Camino de Santiago Maps

Below there is the map of El Camino de Santiago along the French Way. Every marker in the itinerary it’s a end of stage counting up to 31. After the city of Santiago de Compostela, three stages have been included, that is the prolongation of El Camino de Santiago until the ocean, finishing in the Cape of Finisterre (the medieval “end of the earth”).

These are the stages that I walked but it doesn’t have to be like this because there is plenty of facilities such as hostels, small shops and restaurants nearly in every small village that you walk through, being these villages about 5 to 10 km distant from each other. So my Camino de Santiago, and the stages that I followed and that I am now showing in this website should be regarded as an example of Camino, the writer’s Camino, but it doesn’t have to be “your” Camino, “your” Way. That’s the greatness of it.

Furthermore, there is also flexibility in the route of El Camino de Santiago that you will walk. As I said in the introduction in the Camino’s home page, the French Way, whose map you can see below, is the most popular route. In 2011, 72% of 183,366 pilgrims have walked the French Way, as you might imagine this has its pros and cons.

Other quieter routes of El Camino de Santiago, which also has its pros and cons, are La Via de la Plata (The Silver Way), el Camino de Santiago del Norte (The Northern Way), el Camino Primitivo (The Primitive Way), the Portuguese Way, the Aragonese Way, the English Way and the Finisterre Way.

El Camino de Santiago via Camino Frances Map:


View Camino de Santiago – The Way of St. James in a larger map

Below you can see the maps of the Camino de Santiago that appear in the pilgrims’ credential. They are very helpful because next to the name of every village is written the remaining kilometres to Santiago de Compostela.

Firstly, we have a map of the main Camino de Santiago or Camino Frances which also shows La Via de la Plata which is another way that starting from Seville (in the South of Spain) follows an old Roman causeway to head north and arrive in Santiago. In the bottom right corner it also shows the map of El Camino de Santiago del Norte and El Camino Primitivo.

Camino Frances Map, Camino del Norte Map, Via de la Plata Map. Camino de Santiago Maps.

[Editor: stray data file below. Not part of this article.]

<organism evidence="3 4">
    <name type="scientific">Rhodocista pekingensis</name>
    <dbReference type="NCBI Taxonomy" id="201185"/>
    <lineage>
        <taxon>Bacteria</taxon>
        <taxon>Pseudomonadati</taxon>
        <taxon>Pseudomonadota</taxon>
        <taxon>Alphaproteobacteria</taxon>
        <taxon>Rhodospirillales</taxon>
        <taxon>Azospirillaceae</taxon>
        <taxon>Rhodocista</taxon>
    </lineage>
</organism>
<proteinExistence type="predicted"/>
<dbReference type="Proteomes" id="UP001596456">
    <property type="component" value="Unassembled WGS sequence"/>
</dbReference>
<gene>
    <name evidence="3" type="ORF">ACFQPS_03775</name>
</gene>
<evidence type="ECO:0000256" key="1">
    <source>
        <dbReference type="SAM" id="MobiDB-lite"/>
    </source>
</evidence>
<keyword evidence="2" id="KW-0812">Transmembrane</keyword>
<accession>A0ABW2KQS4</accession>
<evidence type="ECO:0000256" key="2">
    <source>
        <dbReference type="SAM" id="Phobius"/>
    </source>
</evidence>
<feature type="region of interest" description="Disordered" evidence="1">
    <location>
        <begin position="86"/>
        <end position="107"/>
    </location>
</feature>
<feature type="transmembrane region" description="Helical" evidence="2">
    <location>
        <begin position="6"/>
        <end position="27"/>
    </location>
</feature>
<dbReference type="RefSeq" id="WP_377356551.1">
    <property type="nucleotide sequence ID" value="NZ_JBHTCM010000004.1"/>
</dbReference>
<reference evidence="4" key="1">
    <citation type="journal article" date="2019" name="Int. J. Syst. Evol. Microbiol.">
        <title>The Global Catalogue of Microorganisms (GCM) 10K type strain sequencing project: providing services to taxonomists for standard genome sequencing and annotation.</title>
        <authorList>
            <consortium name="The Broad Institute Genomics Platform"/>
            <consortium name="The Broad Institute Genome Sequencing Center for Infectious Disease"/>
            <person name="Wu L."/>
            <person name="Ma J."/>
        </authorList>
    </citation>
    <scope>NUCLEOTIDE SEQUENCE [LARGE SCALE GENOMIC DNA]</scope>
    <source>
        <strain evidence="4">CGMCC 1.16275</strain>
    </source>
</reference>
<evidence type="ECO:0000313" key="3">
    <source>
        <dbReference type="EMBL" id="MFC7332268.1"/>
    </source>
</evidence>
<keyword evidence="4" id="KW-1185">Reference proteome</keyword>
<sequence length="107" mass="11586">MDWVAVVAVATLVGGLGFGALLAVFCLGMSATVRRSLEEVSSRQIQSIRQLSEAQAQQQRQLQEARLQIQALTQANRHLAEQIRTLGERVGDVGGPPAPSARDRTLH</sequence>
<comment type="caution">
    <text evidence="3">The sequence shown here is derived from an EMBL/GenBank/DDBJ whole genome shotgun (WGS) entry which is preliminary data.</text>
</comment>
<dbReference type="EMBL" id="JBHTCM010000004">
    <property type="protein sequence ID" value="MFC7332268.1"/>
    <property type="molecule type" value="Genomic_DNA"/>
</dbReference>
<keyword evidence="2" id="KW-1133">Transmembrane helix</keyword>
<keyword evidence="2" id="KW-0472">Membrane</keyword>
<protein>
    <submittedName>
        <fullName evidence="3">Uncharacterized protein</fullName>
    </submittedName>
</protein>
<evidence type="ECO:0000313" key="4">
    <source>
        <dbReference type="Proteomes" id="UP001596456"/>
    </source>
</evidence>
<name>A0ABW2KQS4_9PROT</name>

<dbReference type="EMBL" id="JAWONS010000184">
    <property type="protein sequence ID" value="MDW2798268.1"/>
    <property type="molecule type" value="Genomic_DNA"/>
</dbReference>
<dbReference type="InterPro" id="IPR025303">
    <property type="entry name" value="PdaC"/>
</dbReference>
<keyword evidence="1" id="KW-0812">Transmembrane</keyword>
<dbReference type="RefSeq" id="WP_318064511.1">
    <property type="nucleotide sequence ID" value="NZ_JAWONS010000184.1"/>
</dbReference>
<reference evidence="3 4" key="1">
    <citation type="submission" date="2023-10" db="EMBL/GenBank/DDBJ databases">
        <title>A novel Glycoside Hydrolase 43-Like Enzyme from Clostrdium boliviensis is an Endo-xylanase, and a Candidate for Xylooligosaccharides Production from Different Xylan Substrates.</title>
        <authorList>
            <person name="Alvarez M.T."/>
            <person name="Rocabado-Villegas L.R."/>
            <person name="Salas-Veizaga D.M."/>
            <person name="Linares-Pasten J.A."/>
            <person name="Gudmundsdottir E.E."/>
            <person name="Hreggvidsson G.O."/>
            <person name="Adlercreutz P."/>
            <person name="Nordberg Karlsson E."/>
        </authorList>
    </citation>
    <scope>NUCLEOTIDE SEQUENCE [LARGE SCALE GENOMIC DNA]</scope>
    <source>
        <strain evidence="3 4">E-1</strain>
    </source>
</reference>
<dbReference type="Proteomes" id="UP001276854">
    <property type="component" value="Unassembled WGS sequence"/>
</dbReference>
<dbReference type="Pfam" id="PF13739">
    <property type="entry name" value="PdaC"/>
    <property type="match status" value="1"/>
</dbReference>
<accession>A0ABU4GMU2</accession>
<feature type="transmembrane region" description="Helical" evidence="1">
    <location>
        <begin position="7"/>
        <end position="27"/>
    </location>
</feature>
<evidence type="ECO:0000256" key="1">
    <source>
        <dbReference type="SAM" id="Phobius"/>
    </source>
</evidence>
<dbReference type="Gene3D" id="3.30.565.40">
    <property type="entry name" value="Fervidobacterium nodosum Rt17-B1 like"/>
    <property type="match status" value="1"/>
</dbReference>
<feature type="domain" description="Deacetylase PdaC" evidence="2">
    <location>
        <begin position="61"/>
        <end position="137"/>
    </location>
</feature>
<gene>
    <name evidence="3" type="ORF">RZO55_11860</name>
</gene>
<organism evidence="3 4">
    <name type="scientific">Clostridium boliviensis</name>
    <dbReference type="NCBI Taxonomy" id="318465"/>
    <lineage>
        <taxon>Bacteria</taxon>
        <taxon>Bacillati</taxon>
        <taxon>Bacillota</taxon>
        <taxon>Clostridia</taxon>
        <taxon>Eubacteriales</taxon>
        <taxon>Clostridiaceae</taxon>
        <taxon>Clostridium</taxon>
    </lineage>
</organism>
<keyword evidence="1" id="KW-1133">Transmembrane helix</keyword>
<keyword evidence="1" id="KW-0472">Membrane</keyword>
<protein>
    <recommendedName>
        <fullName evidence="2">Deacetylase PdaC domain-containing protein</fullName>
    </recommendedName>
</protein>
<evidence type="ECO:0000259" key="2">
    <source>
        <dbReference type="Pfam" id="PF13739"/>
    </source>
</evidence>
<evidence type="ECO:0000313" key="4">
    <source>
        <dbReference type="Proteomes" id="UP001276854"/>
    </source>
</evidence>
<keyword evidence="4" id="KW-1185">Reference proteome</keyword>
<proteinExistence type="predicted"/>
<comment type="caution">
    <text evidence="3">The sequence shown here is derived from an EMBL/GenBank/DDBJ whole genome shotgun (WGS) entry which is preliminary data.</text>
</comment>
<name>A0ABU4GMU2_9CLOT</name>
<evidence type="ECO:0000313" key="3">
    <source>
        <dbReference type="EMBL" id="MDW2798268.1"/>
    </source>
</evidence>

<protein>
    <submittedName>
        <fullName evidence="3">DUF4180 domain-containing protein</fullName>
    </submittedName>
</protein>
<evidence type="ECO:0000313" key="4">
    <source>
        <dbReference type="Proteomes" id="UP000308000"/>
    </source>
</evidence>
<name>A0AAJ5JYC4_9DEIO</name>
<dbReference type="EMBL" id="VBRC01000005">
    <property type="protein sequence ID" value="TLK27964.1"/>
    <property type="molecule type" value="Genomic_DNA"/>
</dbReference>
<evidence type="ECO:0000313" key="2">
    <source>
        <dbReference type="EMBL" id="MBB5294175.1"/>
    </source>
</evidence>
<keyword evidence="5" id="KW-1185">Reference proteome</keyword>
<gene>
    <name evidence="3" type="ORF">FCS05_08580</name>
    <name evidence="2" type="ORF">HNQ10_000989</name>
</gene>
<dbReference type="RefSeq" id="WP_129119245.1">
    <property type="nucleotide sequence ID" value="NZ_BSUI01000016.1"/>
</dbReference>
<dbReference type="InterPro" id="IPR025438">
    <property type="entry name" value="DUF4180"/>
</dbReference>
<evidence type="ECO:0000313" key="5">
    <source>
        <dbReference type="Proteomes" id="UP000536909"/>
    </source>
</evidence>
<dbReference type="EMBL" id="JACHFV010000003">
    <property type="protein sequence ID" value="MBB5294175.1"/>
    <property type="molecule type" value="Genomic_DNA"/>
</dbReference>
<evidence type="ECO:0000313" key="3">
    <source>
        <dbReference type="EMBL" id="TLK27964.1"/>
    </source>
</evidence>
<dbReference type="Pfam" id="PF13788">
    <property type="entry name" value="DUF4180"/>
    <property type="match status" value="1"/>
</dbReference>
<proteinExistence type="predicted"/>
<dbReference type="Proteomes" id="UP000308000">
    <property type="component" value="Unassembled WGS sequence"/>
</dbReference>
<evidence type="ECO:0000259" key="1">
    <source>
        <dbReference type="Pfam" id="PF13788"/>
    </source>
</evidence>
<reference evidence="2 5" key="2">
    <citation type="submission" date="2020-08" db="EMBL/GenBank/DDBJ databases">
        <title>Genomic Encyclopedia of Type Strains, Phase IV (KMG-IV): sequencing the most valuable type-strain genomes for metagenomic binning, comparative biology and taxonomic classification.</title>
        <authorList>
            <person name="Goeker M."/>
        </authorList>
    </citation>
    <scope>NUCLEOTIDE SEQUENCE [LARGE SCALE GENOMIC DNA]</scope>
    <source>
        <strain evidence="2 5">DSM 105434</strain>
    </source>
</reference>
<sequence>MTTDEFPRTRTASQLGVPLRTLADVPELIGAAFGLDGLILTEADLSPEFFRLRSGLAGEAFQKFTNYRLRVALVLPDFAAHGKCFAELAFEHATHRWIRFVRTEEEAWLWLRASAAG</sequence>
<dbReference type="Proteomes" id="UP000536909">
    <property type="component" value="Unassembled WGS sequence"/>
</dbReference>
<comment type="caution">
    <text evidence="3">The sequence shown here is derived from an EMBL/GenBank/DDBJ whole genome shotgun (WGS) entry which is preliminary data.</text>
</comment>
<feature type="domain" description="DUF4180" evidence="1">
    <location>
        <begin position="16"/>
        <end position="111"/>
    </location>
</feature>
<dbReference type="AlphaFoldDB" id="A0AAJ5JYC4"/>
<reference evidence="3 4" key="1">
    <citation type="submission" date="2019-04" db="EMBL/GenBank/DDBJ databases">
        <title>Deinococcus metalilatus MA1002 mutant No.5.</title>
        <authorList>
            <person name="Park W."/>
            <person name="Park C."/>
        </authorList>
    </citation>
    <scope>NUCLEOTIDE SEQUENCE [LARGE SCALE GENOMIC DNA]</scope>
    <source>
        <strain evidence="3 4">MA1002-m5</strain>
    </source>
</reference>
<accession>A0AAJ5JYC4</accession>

Secondly, we have a map of all the routes from Europe arriving in Santiago de Compostela. There are three main routes coming from central Europe: Via de Arles, Via de Le Puy, Via de Vezelay, Via de Tours or Paris and Via del Piamonte.

Camino de Santiago Map. All the European routes Map. Via de Arles, Via de Vezelay, Via de Le Puy Maps.

25 thoughts on “Camino de Santiago Maps”

  1. I want to walk a short distance,as i will be in Logrono later this year. Say about 15k. Any advise? Many thanks

  2. I am interested in camino primitivo and can’t find much information re level of difficulty from oviedo, availability of facilities. Can you recommend a good source. Thanks.

  3. Hi
    I would like to ask how long is gonna take me to get from Leon do Santiago, is 8 days enough.
    Many thanks for help.
    Anna

    1. No, unless you take public transport to fit your schedule. We just finished walking from Logrño to León and it’s another 2 weeks at least from there.

    2. hi Anna…. could i ask u : what has made u want to walk the camino? my name is Dave & im walking the camino soon…..
      im walking the trail for the love of the lord !!!!.

  4. I would like to informally bicycle for 2 +/- days on the camino tied in with a general trip to this area of Spain and Galicia for 3 weeks. Starting anywhere between Estella and Leon areas. I will have own support pick up, etc with wife in a rental car. What would be the best, most interesting, beautiful, historical place(s) to do this. Would not even have to be continuous days and need bike rental. Thanks./gracias